This is the second year in a row that I haven’t gone to Cornerstone, after having gone for 7 years straight. And as I type this review, the festival is currently getting underway, and as I guessed, I’m kicking myself for not having made the trek. Oh well, there’s always next year. So what brought about these regrets? As I was listening to Light a Match and Burn It Slowly, Fitzgerald’s third full-length, I became incredibly nostalgic for those dusty campgrounds in Bushnell, for wandering around the food court at dusk, for settling down in rickety chair at the Cornerstone Magazine tent come midnight, and yes, even for good ol’ Johnny on the Spot.
Why? I have no idea of the band’s spiritual leanings (though certain lyrics do cause one to wonder), but it’s probably because Fitzgerald’s music is the sort of honest, heart-tugging stuff that seems absolutely perfect for enjoying under some big, battered tent after a long day of sweat, humidity, and loud music. Indeed, as I was listening to it, I closed my eyes and half-imagined seeing the duo of Nathaniel and Mandy right there on the Cornerstone Magazine stage, alongside Denison Witmer, Ester Drang, and Unwed Sailor. (Now there’s a lineup not to be missed.) There’s an honesty and intensity to this music that I find incredibly affecting, and as Cornerstone has been home to some of the most honest and intense music-related experiences I’ve ever had, the two just seem to go together in my subconscious.
Now, don’t worry. Even if you don’t share my Cornerstone remembrances, you don’t need them to enjoy Fitzgerald’s music. Regardless of what meta-baggage you bring to the album, Bushnell-related or otherwise, there’s no denying that Light a Match and Burn It Slowly is full of finely-crafted, emotive folk-tinged pop. Perfectly blending the earnest vocal harmonies of Nathaniel and Mandy with Nathaniel’s musical arrangements (guitar, bass, banjo, keys, drum loops, and cello), this is perfect music for any reflective, late-night listening session, regardless of whether it takes place in a tent on an Illinois campground or the privacy of your living room.
The album kicks off with “Dirt,” its most uptempo track and one of the finest slices of indie-pop I’ve heard all year. The naked emotion of the music, driven by the punchy drums and ringing guitars and the duo’s vocals, when combined with the surreal yet honest lyrics (“Here is where we speak freely/Here is where we chew the dirt”), make for a simply tremendous song. And it doesn’t hurt that it’s eminently catchy and hummable. “And All I Got Was This Lousy T-Shirt” continues in the vein, reminiscent of the sort of pop that His Name is Alive toyed with on Mouth By Mouth, though the lyrics pack a bit more bite (“I still respect you, but I wish we’d never met/Now there’s a bloodstain on my t-shirt where your name used to be”) and self-deprecation (“Artists aren’t good people/They’ll only break your heart/Only good for one thing/Only good for art”).
However, “Ghosts Can’t Hurt You” takes on a slower, mellower approach, led by Mandy’s lovely and fragile voice, and the album takes on a whole new emotional dimension. Nathaniel sings as well, but his main contribution is the cello that underscores everything, adding extra poignancy to the chorus.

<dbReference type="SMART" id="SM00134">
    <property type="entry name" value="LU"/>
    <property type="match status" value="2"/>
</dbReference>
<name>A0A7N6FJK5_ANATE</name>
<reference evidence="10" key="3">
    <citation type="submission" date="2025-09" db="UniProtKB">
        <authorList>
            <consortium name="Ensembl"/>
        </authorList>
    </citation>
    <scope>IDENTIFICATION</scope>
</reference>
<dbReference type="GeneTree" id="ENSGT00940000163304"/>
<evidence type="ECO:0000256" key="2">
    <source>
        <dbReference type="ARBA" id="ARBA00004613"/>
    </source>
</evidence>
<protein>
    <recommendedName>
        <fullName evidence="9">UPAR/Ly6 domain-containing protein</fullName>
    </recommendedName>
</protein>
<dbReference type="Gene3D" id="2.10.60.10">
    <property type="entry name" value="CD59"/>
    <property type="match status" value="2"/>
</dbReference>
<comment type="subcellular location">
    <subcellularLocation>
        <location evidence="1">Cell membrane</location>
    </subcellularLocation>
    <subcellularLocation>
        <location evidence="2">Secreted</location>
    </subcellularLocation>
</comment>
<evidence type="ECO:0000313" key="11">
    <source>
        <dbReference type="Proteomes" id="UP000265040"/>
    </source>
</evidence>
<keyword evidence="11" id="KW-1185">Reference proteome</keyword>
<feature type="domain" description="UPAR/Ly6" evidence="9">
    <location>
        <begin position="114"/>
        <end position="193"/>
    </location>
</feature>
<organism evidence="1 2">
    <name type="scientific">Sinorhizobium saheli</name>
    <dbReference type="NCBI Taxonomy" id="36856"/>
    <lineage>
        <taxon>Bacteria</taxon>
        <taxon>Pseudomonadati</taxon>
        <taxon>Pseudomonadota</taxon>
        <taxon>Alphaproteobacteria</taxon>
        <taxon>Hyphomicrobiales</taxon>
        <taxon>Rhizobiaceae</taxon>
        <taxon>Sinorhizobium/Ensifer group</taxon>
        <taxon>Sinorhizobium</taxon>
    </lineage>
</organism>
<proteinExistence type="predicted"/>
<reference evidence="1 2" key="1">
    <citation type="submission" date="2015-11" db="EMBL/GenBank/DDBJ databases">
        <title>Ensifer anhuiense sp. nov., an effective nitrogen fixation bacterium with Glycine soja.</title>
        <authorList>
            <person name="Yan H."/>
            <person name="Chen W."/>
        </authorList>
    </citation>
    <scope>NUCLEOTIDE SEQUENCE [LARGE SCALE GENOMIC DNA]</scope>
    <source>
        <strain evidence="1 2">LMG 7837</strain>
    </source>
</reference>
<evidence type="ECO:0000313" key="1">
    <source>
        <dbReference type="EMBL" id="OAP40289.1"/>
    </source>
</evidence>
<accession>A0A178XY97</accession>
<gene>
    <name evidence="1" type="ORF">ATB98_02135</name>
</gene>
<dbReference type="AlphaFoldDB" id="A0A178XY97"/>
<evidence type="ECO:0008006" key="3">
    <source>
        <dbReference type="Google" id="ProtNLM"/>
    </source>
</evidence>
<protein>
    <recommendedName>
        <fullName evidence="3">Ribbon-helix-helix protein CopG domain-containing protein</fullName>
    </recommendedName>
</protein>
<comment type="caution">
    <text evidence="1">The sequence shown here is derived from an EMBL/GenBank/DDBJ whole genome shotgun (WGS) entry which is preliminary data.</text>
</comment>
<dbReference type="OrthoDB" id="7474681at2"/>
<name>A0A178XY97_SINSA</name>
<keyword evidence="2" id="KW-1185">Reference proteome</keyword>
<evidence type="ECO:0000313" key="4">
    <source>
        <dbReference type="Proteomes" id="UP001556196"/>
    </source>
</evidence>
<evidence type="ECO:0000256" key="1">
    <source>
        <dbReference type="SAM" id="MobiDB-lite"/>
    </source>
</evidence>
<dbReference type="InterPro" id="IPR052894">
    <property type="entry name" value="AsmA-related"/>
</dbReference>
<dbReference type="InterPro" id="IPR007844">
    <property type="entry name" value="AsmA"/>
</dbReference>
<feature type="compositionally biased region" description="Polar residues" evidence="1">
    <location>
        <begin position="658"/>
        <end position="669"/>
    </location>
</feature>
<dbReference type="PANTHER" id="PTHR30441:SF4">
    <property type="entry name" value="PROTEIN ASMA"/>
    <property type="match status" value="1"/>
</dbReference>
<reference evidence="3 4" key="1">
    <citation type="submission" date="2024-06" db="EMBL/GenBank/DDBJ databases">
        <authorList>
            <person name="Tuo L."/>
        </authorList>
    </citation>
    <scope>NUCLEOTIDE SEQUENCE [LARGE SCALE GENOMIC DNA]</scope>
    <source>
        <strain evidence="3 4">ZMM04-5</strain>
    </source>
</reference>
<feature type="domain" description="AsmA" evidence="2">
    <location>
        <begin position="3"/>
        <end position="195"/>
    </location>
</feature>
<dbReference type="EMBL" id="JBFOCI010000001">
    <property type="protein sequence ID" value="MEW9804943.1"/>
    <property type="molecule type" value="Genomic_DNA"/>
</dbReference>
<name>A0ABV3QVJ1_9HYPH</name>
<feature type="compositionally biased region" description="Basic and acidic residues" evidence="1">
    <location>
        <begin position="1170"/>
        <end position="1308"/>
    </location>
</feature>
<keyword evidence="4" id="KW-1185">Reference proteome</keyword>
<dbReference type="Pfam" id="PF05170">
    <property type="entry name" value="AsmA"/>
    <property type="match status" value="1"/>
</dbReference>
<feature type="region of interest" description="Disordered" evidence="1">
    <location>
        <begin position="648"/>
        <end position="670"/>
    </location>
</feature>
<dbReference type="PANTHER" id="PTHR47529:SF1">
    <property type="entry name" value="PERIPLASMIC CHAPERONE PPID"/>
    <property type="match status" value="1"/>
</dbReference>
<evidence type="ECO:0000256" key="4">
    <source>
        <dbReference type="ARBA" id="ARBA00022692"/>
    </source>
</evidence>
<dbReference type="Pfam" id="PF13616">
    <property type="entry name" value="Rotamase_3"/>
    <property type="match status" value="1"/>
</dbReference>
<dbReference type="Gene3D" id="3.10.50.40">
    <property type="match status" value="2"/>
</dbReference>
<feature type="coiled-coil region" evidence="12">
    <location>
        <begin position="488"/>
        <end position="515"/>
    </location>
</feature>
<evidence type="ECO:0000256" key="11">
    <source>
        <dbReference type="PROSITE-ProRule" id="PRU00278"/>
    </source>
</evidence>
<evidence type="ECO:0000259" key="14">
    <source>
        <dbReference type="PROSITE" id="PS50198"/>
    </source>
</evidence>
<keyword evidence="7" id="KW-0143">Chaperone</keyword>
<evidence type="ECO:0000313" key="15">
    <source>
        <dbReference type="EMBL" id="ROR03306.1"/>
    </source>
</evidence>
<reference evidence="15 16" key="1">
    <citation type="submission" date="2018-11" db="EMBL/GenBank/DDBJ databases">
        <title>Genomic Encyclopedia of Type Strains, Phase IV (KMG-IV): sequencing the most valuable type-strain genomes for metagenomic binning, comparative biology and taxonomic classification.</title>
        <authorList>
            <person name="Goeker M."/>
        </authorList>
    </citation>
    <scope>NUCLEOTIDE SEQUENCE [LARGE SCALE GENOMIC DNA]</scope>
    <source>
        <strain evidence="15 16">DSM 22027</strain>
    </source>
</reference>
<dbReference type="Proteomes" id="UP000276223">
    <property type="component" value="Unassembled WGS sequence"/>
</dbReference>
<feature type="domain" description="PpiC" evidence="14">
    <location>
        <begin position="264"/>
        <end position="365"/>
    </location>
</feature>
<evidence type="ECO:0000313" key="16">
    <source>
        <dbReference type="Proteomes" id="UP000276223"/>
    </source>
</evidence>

Most of the disc’s music consist of fairly stripped down, acoustic-based arrangements, à la Ida (“Ghosts Can’t Hurt You”), Low (“The Lake”), and even Rosie Thomas (“Million Miles,” which contains some of the disc’s finest lyrics). However, the duo also dabbles in electronics on a couple of tracks, and rather than detract from the disc’s mood, serve as a nice breath of fresh air and liven things up. “Plucking Feathers off of Angel’s Wings” has a slight reggae/dub-inflected feel to it, tempered by the duo’s gauzy vocals and spiritually-pointed lyrics. And on “Paracetamol,” noisy, hypnotic loops swirl beneath reverbed, Portishead-y guitars, perfectly complementing the feverish experience in the song’s lyrics.
I’ve never been a fan of reading too much into a band’s lyrics — I don’t want to put words in someone’s mouth, nor do I want to mislead anyone. While Fitzgerald tastefully pepper their songs with religious allusions and metaphors, the last two songs do get rather eyebrow-raising. Presumably inspired by the year of volunteer work the duo did in India before recording this album, they both serve as tales of human depravity and weakness, as well as transcendent yearnings.
“Consonants and Vowels” starts off with “I wipe the shit from your back and your feet” and concludes with “You are holy, completely/You are, and I’m not/You are, and I’m not.” And “Recent Events” not only reads as a possible tribute to Mother Teresa (“You’ve seen much more than I’ve ever seen/From the mean streets of Calcutta to washing Jesus’ feet”) but also as an attempt to come to terms with human frailty and fallenness.
It’s that sort of courage and honesty, combined with the duo’s accomplished arrangements and the occasional experimental flourish, that makes Light a Match and Burn It Slowly an album that truly stands out. Highly recommended.
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I've also written for Christ and Pop Culture, ScreenAnarchy, Filmwell, and Christian Research Journal. I pay the bills by creating beautiful user interfaces and websites for Firespring and Red Bicycle.